Strong opinions, weakly held

Government regulations and freedom

M.S. at the Economist’s Democracy in America blog writes about the relationship between government regulations and personal liberty. Here’s the crux of it:

But there’s another reason why I can let my daughter swim in the Amstel, and that is that I’m pretty sure that in a well-regulated country like the Netherlands, the water is reasonably free of heavy pollutants and raw sewage. (I would not, for example, let her swim in the Mekong.) This, I think, outlines a useful distinction between different kinds of regulation. I am perfectly capable of assessing for myself the risks of swimming across a small pond in Massachusetts, or the risks of swimming in the Amstel when lots of boat traffic is around. I don’t need regulations to protect me; I have common sense. What I can’t assess for myself is the risk that the water is contaminated by raw sewage. For that, I need a regulatory agency that stops households and businesses from polluting the river. To generalise: for risks I can assess myself, I don’t want regulations that prevent me from doing as I please just because I might end up suing the government. For risks I can’t assess myself, I do want regulations that give me the confidence to do as I please. One kind of regulation stops me from swimming in a pond in Massachusetts. The other kind lets me swim in a river in the Netherlands. One kind of regulation makes me less free. The other kind makes me freer.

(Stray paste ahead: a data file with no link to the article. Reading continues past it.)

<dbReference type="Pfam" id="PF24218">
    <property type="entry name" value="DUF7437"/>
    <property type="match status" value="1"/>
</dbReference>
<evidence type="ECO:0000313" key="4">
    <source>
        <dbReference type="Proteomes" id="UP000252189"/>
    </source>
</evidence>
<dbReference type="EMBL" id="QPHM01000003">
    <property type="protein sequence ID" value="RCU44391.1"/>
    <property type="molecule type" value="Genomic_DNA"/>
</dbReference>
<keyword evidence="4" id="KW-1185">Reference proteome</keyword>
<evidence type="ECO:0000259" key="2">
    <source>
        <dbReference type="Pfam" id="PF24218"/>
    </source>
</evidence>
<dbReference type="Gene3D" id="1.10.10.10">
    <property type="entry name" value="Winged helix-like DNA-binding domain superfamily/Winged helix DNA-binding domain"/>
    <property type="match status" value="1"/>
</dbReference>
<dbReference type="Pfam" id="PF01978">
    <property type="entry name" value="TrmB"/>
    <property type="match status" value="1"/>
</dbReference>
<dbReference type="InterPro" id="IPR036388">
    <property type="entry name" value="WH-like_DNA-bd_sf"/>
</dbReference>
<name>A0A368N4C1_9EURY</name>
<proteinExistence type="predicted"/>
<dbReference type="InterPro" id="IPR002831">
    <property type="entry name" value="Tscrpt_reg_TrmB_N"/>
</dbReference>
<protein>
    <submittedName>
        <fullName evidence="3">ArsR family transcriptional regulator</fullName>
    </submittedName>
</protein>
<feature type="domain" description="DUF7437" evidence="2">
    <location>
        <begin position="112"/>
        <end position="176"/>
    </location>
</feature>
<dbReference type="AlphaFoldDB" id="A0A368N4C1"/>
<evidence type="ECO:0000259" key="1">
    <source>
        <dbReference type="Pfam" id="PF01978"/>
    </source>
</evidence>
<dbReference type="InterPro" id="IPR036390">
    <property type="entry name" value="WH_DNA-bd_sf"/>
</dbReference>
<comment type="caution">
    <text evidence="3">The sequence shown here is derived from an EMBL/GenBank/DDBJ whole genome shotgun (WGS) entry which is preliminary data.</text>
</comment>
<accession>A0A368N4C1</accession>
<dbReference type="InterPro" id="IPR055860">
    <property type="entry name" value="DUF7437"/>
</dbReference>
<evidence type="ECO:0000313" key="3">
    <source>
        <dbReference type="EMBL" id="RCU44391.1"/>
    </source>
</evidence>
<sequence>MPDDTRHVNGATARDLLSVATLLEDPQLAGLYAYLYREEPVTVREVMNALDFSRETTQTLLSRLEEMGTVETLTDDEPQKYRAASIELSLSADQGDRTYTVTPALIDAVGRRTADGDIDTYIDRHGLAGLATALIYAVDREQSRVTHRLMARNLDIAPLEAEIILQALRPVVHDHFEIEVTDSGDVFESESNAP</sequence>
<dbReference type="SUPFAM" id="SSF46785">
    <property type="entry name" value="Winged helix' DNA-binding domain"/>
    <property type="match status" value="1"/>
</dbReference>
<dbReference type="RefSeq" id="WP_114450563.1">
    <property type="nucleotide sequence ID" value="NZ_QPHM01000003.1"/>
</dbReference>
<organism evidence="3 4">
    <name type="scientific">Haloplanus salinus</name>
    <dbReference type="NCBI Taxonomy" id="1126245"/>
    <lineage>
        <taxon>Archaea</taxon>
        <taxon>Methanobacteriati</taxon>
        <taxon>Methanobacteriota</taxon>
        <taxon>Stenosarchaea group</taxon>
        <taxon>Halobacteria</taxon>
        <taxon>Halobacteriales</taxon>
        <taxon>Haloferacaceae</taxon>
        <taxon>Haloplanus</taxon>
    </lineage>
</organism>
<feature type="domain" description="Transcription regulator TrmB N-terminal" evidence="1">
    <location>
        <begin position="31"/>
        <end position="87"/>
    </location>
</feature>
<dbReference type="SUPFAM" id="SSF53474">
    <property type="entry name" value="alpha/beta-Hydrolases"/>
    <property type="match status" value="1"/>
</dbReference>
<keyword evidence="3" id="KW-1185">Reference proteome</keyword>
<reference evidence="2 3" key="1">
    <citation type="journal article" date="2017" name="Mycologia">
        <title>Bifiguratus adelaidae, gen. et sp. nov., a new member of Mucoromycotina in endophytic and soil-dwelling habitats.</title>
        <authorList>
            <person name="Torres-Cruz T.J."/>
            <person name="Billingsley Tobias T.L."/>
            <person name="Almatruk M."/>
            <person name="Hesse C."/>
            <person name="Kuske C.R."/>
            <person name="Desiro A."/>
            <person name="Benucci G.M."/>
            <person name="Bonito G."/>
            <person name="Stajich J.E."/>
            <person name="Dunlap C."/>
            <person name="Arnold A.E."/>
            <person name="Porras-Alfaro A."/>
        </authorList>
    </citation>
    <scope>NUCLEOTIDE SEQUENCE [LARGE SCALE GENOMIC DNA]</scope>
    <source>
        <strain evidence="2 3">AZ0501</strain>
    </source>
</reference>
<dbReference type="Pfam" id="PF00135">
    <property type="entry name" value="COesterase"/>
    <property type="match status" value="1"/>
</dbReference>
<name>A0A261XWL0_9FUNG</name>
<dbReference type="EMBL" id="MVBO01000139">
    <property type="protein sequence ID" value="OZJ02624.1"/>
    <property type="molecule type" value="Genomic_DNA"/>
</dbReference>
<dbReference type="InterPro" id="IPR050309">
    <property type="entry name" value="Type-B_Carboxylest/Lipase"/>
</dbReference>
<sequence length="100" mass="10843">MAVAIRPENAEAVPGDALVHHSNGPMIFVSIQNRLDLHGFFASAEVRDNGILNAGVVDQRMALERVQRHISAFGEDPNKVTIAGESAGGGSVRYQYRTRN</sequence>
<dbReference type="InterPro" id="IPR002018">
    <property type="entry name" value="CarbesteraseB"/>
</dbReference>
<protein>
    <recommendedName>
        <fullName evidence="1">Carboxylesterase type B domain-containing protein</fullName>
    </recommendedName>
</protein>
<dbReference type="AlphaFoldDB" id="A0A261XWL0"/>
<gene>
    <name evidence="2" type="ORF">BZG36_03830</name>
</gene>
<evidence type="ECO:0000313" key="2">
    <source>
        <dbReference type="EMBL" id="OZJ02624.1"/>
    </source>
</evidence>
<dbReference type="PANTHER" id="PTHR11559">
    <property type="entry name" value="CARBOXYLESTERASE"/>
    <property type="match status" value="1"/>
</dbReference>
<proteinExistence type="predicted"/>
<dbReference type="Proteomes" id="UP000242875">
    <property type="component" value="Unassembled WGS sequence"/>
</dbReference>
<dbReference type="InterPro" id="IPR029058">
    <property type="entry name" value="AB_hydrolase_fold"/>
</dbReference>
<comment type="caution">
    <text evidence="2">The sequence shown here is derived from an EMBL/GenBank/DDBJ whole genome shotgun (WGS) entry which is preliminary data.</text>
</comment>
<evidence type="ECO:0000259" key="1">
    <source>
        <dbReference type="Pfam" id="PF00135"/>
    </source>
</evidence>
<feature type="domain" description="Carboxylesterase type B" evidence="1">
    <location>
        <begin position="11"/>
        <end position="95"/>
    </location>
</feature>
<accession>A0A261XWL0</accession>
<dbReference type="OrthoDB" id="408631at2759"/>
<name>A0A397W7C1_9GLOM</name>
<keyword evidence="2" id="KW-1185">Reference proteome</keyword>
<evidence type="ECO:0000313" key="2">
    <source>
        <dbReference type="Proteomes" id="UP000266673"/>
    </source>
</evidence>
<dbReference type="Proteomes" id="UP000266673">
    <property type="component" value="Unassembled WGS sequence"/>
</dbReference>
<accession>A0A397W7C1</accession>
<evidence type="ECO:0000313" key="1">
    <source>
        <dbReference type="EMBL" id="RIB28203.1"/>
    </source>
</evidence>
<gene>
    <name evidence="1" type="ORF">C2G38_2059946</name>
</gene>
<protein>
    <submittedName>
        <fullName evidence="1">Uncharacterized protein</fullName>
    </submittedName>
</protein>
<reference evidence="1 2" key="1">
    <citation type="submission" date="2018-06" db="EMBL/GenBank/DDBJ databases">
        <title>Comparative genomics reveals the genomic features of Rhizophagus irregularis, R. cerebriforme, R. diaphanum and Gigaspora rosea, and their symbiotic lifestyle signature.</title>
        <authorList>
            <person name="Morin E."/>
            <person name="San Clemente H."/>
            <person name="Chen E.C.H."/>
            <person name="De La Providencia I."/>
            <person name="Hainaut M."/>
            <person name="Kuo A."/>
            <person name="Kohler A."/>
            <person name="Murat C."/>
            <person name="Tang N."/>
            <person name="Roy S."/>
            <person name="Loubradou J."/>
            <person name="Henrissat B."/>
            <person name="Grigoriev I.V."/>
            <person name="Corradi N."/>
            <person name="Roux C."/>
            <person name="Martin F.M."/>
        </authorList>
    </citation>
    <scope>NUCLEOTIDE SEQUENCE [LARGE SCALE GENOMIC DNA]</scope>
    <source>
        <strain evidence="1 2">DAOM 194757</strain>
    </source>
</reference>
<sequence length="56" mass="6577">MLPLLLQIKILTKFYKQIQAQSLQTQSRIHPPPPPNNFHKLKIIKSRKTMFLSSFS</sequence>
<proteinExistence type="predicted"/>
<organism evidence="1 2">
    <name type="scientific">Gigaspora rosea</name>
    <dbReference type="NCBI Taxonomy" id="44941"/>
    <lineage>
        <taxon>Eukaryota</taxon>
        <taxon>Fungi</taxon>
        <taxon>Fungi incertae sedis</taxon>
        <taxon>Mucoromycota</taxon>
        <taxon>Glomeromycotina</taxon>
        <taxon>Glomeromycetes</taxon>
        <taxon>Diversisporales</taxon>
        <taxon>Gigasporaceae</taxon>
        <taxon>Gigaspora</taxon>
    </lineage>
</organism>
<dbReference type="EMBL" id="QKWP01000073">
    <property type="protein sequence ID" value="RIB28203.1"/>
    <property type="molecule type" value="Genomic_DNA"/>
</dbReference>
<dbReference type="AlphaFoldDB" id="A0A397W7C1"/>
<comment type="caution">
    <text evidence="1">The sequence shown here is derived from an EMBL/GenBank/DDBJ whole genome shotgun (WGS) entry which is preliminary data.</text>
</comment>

I think that’s a great and not completely obvious point.

1 Comment

  1. Excellent point, this sort of precision regarding the meaning of highly charged terms like “regulation” is much needed. Thanks

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